Dean West stops short of revealing the brand’s sales split by channel, but says it is roughly equal, and that he would like them to both grow. Having shops, however, has been a benefit. He says: “I think a wholesale division makes you a brand rather than just a retailer, but I think having your own retail helps you understand the market a lot better. I think we’re able to respond more to what our customers want, and we like to think we
know what they are looking for.”

Premium womenswear brand Basler has gone from being a 100% wholesale business in 2006, to 50% wholesale and 50% retail today. Paul Lorraine, the German brand’s managing director for the UK, says while this could fluctuate between 5% and 6%, wholesale will remain an important revenue stream. “It’s hard to say over the next five years but we will always have a strong wholesale business, whether that fluctuates to 40% or about 50% of our business. But I couldn’t see us having a wholesale business less than 40% of our turnover, because of how we’re competing with competitors, and also because of where we started from. We want
to grow both,” he says.

Of course, it’s not all about wholesale and bricks and mortar, with online sales a major component in both a brand’s bottom line and sales strategy. Our survey found that 74% of fashion brands see themselves as either truly or partly multichannel, compared with just 26% that either don’t see them as multichannel or that don’t feel the need to embrace digital.

Westnedge describes online as a “huge opportunity” for brands. “Surprisingly, a lot of brands still aren’t online.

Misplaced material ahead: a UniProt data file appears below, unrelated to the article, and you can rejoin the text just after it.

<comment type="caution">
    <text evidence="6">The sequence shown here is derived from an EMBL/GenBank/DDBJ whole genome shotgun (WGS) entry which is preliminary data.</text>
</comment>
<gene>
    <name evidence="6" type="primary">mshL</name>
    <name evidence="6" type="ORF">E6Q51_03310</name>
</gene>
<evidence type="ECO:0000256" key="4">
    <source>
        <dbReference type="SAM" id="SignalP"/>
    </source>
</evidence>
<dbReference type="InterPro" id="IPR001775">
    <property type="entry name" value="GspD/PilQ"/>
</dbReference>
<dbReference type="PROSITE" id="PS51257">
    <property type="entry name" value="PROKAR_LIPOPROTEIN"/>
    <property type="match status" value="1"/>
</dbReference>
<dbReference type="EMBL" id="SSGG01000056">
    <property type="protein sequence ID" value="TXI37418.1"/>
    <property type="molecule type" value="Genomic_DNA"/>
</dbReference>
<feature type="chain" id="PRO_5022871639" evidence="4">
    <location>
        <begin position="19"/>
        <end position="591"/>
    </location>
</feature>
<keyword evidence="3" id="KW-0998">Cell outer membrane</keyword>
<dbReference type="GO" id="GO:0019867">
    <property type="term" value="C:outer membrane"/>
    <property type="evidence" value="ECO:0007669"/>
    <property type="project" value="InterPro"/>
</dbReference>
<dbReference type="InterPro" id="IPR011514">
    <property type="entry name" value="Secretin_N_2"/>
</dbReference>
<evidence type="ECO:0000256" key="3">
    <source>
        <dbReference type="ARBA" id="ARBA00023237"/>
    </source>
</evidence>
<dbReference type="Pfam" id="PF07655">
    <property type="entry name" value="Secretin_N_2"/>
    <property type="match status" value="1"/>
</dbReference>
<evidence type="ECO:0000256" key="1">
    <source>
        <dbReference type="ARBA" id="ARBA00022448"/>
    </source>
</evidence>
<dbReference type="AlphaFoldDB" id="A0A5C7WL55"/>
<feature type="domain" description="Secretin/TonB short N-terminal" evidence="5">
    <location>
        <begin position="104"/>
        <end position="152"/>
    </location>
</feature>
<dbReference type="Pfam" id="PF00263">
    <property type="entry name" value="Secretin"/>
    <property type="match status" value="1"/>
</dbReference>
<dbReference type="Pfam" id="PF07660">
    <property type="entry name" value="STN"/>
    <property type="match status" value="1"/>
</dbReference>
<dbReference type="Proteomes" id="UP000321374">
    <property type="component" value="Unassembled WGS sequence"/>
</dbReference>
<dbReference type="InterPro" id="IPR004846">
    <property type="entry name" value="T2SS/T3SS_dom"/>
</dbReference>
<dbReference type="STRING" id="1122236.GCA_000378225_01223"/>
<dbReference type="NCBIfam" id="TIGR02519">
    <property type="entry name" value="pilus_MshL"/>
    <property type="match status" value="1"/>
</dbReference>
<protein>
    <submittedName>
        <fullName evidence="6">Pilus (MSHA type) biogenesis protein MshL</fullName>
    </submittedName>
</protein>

They tend to trade through wholesale most of the time, unless they have their own standalone stores. So that
is something we expect to see more of over the next year or two as they become used to using the online channel,” she says, adding that the large investment required has probably deterred many, but that it will become “imperative” to their strategies.

She also advises brands to invest in mobile-optimised websites: “Consumers are getting ever more demanding and if they expect that of the larger retailer then they expect it of the brands too. So they have to play a bit of catch-up over the next 18 months to make sure they are satisfying demand and maximising sales potential.”

And playing catch-up is exactly what they’re doing, if the results of our survey are anything to go by. We found that 38.5% of brands are planning to invest in a mobile-optimised transactional website, with a further 34.6% aiming to launch a mobile app.